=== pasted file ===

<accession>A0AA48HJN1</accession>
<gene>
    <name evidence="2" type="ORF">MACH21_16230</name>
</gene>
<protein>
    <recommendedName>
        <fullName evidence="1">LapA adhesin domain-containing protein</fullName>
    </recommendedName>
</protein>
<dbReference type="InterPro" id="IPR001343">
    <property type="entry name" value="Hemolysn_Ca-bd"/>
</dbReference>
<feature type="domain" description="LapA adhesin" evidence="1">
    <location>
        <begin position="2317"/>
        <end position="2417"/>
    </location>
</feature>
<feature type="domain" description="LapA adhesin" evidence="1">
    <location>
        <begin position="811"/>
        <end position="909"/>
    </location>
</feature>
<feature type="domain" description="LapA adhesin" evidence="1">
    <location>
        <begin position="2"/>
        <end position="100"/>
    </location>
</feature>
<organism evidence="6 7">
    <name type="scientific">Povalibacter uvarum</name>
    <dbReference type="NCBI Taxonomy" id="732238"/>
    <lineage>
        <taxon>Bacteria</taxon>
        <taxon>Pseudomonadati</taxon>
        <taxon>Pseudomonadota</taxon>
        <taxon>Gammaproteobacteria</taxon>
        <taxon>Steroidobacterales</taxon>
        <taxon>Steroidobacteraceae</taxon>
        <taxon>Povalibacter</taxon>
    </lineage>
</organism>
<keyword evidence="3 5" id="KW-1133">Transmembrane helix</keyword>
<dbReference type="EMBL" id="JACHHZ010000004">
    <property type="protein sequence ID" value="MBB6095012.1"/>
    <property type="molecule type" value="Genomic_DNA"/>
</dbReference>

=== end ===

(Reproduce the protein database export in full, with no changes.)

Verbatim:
<accession>A0AA48HJN1</accession>
<gene>
    <name evidence="2" type="ORF">MACH21_16230</name>
</gene>
<protein>
    <recommendedName>
        <fullName evidence="1">LapA adhesin domain-containing protein</fullName>
    </recommendedName>
</protein>
<dbReference type="InterPro" id="IPR001343">
    <property type="entry name" value="Hemolysn_Ca-bd"/>
</dbReference>
<feature type="domain" description="LapA adhesin" evidence="1">
    <location>
        <begin position="2317"/>
        <end position="2417"/>
    </location>
</feature>
<feature type="domain" description="LapA adhesin" evidence="1">
    <location>
        <begin position="811"/>
        <end position="909"/>
    </location>
</feature>
<feature type="domain" description="LapA adhesin" evidence="1">
    <location>
        <begin position="2"/>
        <end position="100"/>
    </location>
</feature>
<organism evidence="6 7">
    <name type="scientific">Povalibacter uvarum</name>
    <dbReference type="NCBI Taxonomy" id="732238"/>
    <lineage>
        <taxon>Bacteria</taxon>
        <taxon>Pseudomonadati</taxon>
        <taxon>Pseudomonadota</taxon>
        <taxon>Gammaproteobacteria</taxon>
        <taxon>Steroidobacterales</taxon>
        <taxon>Steroidobacteraceae</taxon>
        <taxon>Povalibacter</taxon>
    </lineage>
</organism>
<keyword evidence="3 5" id="KW-1133">Transmembrane helix</keyword>
<dbReference type="EMBL" id="JACHHZ010000004">
    <property type="protein sequence ID" value="MBB6095012.1"/>
    <property type="molecule type" value="Genomic_DNA"/>
</dbReference>